Author: Sarah van Veen, Shaun Martin, Chris Van den Haute, Veronick Benoy, Joseph Lyons, Roeland Vanhoutte, Jan Pascal Kahler, Jean-Paul Decuypere, Graldine Gelders, Eric Lambie, Jeffrey Zielich, Johannes V. Swinnen, Wim Annaert, Patrizia Agostinis, Bart Ghesquire, Steven Verhelst, Veerle Baekelandt, Jan Eggermont, Peter Vangheluwe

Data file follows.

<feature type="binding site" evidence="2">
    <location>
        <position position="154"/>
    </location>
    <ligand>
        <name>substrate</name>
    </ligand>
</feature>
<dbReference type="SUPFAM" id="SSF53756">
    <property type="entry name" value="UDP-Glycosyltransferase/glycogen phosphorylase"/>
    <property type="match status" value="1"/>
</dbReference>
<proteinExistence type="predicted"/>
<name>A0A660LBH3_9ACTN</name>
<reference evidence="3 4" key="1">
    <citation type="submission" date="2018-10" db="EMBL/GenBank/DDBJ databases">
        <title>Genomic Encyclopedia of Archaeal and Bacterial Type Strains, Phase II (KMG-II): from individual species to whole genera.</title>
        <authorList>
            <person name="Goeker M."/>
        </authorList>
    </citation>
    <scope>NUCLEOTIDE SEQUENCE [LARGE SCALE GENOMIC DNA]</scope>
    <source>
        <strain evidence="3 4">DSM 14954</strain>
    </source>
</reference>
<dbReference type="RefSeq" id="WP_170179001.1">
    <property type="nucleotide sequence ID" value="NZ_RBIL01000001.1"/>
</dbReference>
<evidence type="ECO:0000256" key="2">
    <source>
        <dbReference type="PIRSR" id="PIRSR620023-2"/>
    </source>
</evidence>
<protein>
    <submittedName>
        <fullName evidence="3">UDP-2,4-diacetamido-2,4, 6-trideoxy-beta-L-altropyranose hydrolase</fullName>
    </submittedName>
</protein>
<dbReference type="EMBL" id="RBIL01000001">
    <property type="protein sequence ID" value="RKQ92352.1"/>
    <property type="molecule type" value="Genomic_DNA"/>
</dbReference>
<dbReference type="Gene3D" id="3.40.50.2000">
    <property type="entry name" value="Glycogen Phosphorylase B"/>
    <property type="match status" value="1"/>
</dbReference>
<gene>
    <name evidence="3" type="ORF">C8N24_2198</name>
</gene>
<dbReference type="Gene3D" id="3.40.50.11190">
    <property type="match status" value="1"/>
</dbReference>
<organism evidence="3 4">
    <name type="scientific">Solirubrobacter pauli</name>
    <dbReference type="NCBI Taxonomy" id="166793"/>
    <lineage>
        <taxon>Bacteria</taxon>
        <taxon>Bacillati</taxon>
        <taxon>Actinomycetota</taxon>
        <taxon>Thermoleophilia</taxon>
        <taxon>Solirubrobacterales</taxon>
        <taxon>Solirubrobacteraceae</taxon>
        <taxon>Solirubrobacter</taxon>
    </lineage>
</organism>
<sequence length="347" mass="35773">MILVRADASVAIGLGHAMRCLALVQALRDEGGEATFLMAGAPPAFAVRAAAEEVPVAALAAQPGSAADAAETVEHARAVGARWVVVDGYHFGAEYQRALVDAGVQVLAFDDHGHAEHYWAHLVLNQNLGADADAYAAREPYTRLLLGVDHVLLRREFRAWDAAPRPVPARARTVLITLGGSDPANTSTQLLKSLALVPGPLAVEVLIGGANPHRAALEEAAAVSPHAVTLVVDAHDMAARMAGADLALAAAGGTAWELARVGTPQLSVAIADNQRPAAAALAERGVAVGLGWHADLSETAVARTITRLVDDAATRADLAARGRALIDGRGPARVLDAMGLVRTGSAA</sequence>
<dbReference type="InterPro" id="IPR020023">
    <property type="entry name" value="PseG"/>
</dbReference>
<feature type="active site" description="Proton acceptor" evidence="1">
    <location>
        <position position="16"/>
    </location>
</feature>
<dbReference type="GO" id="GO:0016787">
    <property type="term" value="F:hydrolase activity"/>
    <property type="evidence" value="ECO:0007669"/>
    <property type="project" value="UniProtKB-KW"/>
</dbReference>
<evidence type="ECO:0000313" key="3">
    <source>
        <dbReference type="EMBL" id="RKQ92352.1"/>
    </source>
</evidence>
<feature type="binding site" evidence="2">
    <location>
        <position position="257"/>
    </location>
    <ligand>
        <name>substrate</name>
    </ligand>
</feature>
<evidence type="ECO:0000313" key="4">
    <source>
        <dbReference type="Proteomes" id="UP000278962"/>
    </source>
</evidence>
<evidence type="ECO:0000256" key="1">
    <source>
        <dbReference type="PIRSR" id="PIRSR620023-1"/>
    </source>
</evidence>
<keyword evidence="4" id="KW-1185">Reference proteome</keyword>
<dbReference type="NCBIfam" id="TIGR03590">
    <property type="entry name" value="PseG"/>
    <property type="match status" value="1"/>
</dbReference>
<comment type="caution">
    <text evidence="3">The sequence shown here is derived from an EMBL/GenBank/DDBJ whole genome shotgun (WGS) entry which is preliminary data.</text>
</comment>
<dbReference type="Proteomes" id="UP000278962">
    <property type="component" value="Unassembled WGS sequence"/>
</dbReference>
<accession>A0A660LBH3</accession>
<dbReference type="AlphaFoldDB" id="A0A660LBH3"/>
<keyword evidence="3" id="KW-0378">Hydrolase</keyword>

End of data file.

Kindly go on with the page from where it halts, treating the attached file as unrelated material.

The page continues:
Abstract: ATP13A2 (PARK9) is a late endolysosomal transporter that is genetically implicated in a spectrum of neurodegenerative disorders, including Kufor-Rakeb syndrome—a parkinsonism with dementia1—and early-onset Parkinson’s disease2. ATP13A2 offers protection against genetic and environmental risk factors of Parkinson’s disease, whereas loss of ATP13A2 compromises lysosomes3. However, the transport function of ATP13A2 in lysosomes remains unclear. Here we establish ATP13A2 as a lysosomal polyamine exporter that shows the highest affinity for spermine among the polyamines examined. Polyamines stimulate the activity of purified ATP13A2, whereas ATP13A2 mutants that are implicated in disease are functionally impaired to a degree that correlates with the disease phenotype. ATP13A2 promotes the cellular uptake of polyamines by endocytosis and transports them into the cytosol, highlighting a role for endolysosomes in the uptake of polyamines into cells. At high concentrations polyamines induce cell toxicity, which is exacerbated by ATP13A2 loss due to lysosomal dysfunction, lysosomal rupture and cathepsin B activation. This phenotype is recapitulated in neurons and nematodes with impaired expression of ATP13A2 or its orthologues. We present defective lysosomal polyamine export as a mechanism for lysosome-dependent cell death that may be implicated in neurodegeneration, and shed light on the molecular identity of the mammalian polyamine transport system.